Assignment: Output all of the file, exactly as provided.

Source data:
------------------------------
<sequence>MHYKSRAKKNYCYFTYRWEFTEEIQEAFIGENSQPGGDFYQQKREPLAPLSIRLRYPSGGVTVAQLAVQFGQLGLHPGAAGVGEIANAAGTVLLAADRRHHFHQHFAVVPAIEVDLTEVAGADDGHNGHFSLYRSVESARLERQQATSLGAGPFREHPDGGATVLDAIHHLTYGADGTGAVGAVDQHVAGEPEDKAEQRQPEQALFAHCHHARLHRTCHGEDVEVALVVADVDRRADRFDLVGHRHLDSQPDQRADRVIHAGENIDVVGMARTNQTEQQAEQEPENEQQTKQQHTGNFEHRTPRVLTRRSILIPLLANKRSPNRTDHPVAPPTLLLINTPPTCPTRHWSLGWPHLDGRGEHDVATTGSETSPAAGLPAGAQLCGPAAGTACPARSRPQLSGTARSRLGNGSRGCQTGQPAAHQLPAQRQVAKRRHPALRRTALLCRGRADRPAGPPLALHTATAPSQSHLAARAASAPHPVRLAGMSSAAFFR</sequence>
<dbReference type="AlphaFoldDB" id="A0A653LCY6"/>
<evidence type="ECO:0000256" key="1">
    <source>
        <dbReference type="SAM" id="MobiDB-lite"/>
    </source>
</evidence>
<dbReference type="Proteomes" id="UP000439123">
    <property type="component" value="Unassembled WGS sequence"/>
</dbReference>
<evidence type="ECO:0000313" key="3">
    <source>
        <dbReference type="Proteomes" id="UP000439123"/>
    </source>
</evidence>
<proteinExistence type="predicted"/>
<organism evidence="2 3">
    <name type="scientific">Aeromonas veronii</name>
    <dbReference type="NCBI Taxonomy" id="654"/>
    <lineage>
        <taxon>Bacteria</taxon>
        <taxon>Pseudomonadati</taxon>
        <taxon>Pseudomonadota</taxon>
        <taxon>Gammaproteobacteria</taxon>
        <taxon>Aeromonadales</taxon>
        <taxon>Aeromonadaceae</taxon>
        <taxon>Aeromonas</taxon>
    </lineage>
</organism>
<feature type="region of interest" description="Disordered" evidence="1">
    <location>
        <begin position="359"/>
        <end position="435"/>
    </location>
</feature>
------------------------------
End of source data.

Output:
<sequence>MHYKSRAKKNYCYFTYRWEFTEEIQEAFIGENSQPGGDFYQQKREPLAPLSIRLRYPSGGVTVAQLAVQFGQLGLHPGAAGVGEIANAAGTVLLAADRRHHFHQHFAVVPAIEVDLTEVAGADDGHNGHFSLYRSVESARLERQQATSLGAGPFREHPDGGATVLDAIHHLTYGADGTGAVGAVDQHVAGEPEDKAEQRQPEQALFAHCHHARLHRTCHGEDVEVALVVADVDRRADRFDLVGHRHLDSQPDQRADRVIHAGENIDVVGMARTNQTEQQAEQEPENEQQTKQQHTGNFEHRTPRVLTRRSILIPLLANKRSPNRTDHPVAPPTLLLINTPPTCPTRHWSLGWPHLDGRGEHDVATTGSETSPAAGLPAGAQLCGPAAGTACPARSRPQLSGTARSRLGNGSRGCQTGQPAAHQLPAQRQVAKRRHPALRRTALLCRGRADRPAGPPLALHTATAPSQSHLAARAASAPHPVRLAGMSSAAFFR</sequence>
<dbReference type="AlphaFoldDB" id="A0A653LCY6"/>
<evidence type="ECO:0000256" key="1">
    <source>
        <dbReference type="SAM" id="MobiDB-lite"/>
    </source>
</evidence>
<dbReference type="Proteomes" id="UP000439123">
    <property type="component" value="Unassembled WGS sequence"/>
</dbReference>
<evidence type="ECO:0000313" key="3">
    <source>
        <dbReference type="Proteomes" id="UP000439123"/>
    </source>
</evidence>
<proteinExistence type="predicted"/>
<organism evidence="2 3">
    <name type="scientific">Aeromonas veronii</name>
    <dbReference type="NCBI Taxonomy" id="654"/>
    <lineage>
        <taxon>Bacteria</taxon>
        <taxon>Pseudomonadati</taxon>
        <taxon>Pseudomonadota</taxon>
        <taxon>Gammaproteobacteria</taxon>
        <taxon>Aeromonadales</taxon>
        <taxon>Aeromonadaceae</taxon>
        <taxon>Aeromonas</taxon>
    </lineage>
</organism>
<feature type="region of interest" description="Disordered" evidence="1">
    <location>
        <begin position="359"/>
        <end position="435"/>
    </location>
</feature>